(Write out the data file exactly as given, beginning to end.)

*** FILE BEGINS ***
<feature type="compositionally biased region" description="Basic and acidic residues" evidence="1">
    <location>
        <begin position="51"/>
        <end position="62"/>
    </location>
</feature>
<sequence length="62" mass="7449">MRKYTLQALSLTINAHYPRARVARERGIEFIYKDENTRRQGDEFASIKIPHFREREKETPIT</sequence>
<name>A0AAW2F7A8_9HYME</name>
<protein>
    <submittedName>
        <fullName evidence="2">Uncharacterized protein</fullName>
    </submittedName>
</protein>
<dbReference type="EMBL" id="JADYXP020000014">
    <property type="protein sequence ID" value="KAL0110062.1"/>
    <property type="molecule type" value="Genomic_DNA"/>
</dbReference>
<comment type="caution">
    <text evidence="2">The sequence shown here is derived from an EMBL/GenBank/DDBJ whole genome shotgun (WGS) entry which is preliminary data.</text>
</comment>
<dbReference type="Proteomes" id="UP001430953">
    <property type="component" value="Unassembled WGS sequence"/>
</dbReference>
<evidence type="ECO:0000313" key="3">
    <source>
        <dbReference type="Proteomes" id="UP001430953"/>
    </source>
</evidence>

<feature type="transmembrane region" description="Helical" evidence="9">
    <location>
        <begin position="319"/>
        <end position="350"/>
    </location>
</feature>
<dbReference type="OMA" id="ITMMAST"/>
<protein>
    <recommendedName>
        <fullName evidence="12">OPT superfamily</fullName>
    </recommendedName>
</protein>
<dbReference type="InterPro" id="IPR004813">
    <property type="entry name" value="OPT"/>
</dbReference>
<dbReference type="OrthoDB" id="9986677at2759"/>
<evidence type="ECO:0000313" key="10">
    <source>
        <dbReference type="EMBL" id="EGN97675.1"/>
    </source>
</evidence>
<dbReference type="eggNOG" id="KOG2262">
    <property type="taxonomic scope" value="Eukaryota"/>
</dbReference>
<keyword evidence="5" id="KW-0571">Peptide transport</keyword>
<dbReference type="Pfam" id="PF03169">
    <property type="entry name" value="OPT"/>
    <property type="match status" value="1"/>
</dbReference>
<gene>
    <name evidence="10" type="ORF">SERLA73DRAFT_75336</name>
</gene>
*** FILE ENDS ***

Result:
<feature type="compositionally biased region" description="Basic and acidic residues" evidence="1">
    <location>
        <begin position="51"/>
        <end position="62"/>
    </location>
</feature>
<sequence length="62" mass="7449">MRKYTLQALSLTINAHYPRARVARERGIEFIYKDENTRRQGDEFASIKIPHFREREKETPIT</sequence>
<name>A0AAW2F7A8_9HYME</name>
<protein>
    <submittedName>
        <fullName evidence="2">Uncharacterized protein</fullName>
    </submittedName>
</protein>
<dbReference type="EMBL" id="JADYXP020000014">
    <property type="protein sequence ID" value="KAL0110062.1"/>
    <property type="molecule type" value="Genomic_DNA"/>
</dbReference>
<comment type="caution">
    <text evidence="2">The sequence shown here is derived from an EMBL/GenBank/DDBJ whole genome shotgun (WGS) entry which is preliminary data.</text>
</comment>
<dbReference type="Proteomes" id="UP001430953">
    <property type="component" value="Unassembled WGS sequence"/>
</dbReference>
<evidence type="ECO:0000313" key="3">
    <source>
        <dbReference type="Proteomes" id="UP001430953"/>
    </source>
</evidence>

<feature type="transmembrane region" description="Helical" evidence="9">
    <location>
        <begin position="319"/>
        <end position="350"/>
    </location>
</feature>
<dbReference type="OMA" id="ITMMAST"/>
<protein>
    <recommendedName>
        <fullName evidence="12">OPT superfamily</fullName>
    </recommendedName>
</protein>
<dbReference type="InterPro" id="IPR004813">
    <property type="entry name" value="OPT"/>
</dbReference>
<dbReference type="OrthoDB" id="9986677at2759"/>
<evidence type="ECO:0000313" key="10">
    <source>
        <dbReference type="EMBL" id="EGN97675.1"/>
    </source>
</evidence>
<dbReference type="eggNOG" id="KOG2262">
    <property type="taxonomic scope" value="Eukaryota"/>
</dbReference>
<keyword evidence="5" id="KW-0571">Peptide transport</keyword>
<dbReference type="Pfam" id="PF03169">
    <property type="entry name" value="OPT"/>
    <property type="match status" value="1"/>
</dbReference>
<gene>
    <name evidence="10" type="ORF">SERLA73DRAFT_75336</name>
</gene>